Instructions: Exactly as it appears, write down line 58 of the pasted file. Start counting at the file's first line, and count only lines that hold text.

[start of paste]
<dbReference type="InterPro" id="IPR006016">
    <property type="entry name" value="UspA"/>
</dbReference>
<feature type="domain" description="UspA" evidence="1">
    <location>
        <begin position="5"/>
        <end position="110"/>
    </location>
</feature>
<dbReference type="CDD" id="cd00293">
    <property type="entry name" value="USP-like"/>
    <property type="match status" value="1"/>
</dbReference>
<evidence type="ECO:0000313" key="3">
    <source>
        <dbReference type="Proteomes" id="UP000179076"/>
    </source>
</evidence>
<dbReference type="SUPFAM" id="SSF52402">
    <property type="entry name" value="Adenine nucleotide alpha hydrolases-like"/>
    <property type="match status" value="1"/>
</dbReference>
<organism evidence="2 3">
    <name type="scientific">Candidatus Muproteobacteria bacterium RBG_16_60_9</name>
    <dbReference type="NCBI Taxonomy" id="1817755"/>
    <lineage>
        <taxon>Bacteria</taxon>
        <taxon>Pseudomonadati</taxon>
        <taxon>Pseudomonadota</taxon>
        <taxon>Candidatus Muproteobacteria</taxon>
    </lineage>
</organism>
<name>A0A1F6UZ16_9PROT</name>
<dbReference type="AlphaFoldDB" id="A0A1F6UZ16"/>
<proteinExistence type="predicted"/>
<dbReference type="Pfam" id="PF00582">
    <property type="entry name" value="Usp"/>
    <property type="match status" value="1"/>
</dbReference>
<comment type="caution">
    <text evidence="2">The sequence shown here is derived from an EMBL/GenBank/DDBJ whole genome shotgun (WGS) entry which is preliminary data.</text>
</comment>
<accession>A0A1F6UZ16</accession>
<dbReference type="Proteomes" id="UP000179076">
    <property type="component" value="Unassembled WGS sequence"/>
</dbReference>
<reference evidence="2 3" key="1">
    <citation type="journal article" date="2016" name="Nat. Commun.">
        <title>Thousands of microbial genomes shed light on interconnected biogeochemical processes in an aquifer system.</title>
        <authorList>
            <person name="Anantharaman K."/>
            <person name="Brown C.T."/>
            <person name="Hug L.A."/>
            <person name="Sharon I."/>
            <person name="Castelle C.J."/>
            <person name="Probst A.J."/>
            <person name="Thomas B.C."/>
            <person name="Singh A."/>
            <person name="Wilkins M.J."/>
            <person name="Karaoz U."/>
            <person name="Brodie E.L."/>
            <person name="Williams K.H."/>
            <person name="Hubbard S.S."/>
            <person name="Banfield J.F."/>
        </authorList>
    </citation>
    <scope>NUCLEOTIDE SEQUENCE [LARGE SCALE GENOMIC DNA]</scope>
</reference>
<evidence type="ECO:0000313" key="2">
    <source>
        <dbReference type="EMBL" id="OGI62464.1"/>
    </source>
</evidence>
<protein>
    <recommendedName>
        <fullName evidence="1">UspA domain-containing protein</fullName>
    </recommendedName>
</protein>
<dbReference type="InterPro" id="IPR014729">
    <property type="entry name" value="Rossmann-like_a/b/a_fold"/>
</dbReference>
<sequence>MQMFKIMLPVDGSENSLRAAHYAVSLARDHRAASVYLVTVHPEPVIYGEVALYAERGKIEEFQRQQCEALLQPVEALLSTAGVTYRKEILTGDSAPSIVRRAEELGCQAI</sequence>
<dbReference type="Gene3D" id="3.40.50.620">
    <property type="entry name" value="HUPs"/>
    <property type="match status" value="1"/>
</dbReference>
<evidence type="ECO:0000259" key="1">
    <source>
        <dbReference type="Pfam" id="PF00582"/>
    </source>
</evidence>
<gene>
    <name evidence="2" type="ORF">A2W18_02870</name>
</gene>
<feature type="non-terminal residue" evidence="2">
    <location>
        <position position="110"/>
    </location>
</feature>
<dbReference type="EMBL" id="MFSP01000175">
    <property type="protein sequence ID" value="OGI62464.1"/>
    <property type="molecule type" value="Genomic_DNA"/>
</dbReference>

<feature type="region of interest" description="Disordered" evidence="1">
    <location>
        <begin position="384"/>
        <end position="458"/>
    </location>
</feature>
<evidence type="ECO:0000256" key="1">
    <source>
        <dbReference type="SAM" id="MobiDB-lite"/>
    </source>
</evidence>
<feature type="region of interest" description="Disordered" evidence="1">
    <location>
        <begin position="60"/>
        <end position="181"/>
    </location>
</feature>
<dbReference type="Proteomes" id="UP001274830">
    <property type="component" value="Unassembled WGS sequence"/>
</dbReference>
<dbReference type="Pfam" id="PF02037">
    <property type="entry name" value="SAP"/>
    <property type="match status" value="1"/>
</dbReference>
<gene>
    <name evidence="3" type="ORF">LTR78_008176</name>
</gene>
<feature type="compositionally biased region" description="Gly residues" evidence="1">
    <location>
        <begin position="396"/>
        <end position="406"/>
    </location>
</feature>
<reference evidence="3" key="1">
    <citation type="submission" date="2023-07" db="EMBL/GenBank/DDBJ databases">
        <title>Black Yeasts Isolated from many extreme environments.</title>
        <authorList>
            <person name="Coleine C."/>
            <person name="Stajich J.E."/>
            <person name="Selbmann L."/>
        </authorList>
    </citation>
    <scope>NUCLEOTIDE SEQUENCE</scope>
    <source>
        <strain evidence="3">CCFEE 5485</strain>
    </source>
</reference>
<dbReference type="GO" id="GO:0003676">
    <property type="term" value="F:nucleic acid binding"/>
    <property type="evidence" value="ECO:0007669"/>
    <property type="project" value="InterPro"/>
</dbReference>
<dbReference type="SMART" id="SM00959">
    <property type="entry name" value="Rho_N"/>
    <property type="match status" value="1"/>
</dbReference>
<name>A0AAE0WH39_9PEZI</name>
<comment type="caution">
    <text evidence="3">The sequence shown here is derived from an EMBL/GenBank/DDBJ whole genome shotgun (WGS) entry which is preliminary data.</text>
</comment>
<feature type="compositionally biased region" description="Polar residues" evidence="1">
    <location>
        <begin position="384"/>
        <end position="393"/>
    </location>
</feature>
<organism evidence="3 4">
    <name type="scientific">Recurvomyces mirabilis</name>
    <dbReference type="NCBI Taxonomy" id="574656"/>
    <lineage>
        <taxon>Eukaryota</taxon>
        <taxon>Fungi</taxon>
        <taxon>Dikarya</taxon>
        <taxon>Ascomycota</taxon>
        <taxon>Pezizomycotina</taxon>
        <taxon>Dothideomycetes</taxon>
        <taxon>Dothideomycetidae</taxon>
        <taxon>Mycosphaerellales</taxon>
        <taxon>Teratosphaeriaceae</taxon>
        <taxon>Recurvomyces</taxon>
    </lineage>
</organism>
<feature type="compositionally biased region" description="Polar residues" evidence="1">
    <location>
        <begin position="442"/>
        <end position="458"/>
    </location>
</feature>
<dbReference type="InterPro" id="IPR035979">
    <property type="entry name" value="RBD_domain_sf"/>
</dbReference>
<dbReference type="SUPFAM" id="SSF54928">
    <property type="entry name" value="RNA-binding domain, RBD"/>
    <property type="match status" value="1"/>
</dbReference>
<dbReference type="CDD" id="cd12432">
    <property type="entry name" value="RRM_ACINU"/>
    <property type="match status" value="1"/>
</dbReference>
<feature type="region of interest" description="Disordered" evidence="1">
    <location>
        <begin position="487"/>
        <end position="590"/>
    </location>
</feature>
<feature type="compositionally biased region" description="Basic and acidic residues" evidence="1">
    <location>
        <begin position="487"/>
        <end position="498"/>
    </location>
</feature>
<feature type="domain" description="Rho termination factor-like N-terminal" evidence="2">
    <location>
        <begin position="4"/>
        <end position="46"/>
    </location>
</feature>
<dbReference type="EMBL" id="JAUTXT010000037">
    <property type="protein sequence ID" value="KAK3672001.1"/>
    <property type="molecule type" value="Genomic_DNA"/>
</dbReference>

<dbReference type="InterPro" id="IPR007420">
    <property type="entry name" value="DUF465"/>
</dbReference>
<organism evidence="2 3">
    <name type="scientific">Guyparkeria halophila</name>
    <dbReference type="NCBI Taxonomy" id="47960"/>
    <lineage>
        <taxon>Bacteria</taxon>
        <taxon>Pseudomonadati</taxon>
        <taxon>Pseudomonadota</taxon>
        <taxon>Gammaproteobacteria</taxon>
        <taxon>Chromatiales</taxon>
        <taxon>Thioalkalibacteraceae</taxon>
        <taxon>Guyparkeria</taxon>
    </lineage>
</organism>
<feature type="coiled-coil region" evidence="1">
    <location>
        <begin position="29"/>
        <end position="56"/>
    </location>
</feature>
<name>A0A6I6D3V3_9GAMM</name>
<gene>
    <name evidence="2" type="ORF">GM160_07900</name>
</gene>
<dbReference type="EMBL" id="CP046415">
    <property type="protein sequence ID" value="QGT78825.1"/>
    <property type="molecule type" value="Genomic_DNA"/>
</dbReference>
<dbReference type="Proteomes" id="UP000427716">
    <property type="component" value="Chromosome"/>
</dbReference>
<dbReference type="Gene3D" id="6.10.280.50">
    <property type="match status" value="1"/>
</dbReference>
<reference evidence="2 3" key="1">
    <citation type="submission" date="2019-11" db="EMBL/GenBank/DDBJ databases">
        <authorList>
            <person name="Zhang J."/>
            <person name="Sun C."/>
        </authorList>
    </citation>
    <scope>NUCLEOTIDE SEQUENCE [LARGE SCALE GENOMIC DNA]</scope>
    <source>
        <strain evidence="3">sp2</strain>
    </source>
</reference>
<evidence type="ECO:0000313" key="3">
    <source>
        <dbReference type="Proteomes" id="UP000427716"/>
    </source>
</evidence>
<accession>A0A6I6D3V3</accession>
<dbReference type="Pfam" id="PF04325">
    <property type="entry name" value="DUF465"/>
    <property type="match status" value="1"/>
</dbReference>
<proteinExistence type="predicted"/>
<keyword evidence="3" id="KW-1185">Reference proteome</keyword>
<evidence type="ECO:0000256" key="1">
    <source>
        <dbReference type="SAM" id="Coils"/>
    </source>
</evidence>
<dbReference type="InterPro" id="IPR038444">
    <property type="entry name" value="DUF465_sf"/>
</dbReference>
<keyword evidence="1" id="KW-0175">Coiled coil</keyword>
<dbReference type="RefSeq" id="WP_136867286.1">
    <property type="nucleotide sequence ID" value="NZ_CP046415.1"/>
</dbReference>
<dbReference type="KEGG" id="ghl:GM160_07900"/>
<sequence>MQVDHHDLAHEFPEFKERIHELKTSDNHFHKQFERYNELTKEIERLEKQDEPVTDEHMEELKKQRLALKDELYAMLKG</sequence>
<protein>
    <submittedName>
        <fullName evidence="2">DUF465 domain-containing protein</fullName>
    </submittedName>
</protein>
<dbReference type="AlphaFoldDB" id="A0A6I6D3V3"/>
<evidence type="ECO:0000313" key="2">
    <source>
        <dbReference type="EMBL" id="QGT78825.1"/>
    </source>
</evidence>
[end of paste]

            <person name="Singh A."/>